Sellers on Amazon use automatic tools which pushed a book on flies up to $23,698,655.93

Robo-pricing gone wrong

Barney Jopson for the Financial Times:

Amazon sellers – using third-party software – can set rules to ensure their prices are always, for example, $1 lower than their rivals’. More complex algorithms can analyse data to set prices most likely to secure a prominent position on the site.

Last year, out-of-control algorithms inflated the price of The Making of a Fly, a genetics book, to more than $23m, according to Michael Eisen, a biologist who blogged about it.

Eisen's blog is a great case study. My favourite excerpt:

The behavior of [one of the sellers,] profnath is easy to deconstruct. They presumably have a new copy of the book, and want to make sure theirs is the lowest priced – but only by a tiny bit ($9.98 compared to $10.00). Why though would  [the second seller] bordeebook want to make sure theirs is always more expensive? Since the prices of all the sellers are posted, this would seem to guarantee they would get no sales. But maybe this isn’t right – they have a huge volume of positive feedback – far more than most others. And some buyers might choose to pay a few extra dollars for the level of confidence in the transaction this might impart. Nonetheless this seems like a fairly risky thing to rely on – most people probably don’t behave that way – and meanwhile you’ve got a book sitting on the shelf collecting dust. Unless, of course, you don’t actually have the book….

My preferred explanation for bordeebook’s pricing is that they do not actually possess the book. Rather, they noticed that someone else listed a copy for sale, and so they put it up as well – relying on their better feedback record to attract buyers. But, of course, if someone actually orders the book, they have to get it – so they have to set their price significantly higher – say 1.27059 times higher – than the price they’d have to pay to get the book elsewhere.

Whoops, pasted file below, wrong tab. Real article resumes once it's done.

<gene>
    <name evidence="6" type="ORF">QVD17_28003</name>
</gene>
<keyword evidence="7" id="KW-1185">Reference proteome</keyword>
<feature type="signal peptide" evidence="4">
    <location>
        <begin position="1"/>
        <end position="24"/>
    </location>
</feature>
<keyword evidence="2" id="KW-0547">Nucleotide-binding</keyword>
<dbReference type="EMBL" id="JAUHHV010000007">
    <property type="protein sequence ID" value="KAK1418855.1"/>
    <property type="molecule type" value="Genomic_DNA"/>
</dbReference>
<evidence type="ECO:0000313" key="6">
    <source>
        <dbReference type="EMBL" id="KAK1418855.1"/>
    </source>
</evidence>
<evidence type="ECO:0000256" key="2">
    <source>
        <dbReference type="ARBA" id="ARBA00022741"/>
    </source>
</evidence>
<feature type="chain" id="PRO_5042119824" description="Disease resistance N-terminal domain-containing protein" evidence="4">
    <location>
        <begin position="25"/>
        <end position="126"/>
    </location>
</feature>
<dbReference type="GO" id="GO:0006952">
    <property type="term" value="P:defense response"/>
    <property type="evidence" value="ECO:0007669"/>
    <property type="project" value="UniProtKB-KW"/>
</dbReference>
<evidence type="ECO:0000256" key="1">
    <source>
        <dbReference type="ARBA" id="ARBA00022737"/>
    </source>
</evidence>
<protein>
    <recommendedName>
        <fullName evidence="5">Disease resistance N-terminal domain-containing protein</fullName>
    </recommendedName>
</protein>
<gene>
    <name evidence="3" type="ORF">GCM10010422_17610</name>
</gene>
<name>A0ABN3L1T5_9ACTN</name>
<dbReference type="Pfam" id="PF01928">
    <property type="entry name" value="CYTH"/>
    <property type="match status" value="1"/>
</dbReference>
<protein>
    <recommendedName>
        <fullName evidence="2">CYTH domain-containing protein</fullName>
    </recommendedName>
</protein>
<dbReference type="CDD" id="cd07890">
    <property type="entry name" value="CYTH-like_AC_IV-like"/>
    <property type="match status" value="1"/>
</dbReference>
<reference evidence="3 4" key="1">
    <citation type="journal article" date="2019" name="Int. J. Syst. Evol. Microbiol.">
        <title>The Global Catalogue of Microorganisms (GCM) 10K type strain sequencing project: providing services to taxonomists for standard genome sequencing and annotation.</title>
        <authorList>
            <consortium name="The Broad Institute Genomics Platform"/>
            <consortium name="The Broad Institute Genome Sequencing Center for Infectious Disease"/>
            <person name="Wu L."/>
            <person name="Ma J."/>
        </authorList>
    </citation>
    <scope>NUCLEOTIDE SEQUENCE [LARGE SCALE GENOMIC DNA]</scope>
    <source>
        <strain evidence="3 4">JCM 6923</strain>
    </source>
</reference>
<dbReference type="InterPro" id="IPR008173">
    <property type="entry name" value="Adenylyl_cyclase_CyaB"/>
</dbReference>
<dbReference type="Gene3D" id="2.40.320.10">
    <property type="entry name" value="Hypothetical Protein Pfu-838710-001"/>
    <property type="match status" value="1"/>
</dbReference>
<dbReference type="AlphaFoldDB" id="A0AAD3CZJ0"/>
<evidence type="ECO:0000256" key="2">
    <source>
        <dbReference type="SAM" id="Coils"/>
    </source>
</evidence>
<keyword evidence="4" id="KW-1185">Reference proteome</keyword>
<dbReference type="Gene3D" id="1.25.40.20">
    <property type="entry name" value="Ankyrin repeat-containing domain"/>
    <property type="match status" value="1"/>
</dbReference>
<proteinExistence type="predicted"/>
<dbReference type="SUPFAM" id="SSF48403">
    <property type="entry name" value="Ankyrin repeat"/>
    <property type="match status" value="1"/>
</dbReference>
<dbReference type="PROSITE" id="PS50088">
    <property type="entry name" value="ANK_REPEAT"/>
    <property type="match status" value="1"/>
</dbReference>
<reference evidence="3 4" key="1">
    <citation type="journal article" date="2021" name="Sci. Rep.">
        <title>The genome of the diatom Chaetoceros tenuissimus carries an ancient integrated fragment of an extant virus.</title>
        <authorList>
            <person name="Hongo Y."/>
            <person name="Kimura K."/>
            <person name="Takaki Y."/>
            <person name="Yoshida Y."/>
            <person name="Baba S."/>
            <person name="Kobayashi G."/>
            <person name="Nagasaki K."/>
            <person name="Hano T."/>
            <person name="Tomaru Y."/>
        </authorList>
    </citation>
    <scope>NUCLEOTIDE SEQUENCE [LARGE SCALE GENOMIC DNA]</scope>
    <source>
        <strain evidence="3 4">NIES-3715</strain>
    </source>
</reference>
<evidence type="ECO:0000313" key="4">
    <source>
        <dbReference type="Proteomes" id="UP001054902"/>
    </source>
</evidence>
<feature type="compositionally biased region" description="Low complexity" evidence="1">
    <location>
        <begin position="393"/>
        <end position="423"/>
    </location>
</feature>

Of course, realistically this sort of thing isn't the natural result of computers entering the fray; if the two booksellers had used the tool at all well, they would presumeably have entered some sort of upper bound, where an actual human person would be notified.

Really, this is just another example of how the internet makes economics textbooks come to life. This is exactly the sort of situation which sounds like it might happen in theory, but never could in practice, and then, all of a sudden, it does. Amazon has already been known to practice dynamic pricing, charging customers the most it thinks they will pay. What next?

A really expensive book? Or a really well-designed fly?

Alex Hern is a technology reporter for the Guardian. He was formerly staff writer at the New Statesman. You should follow Alex on Twitter.

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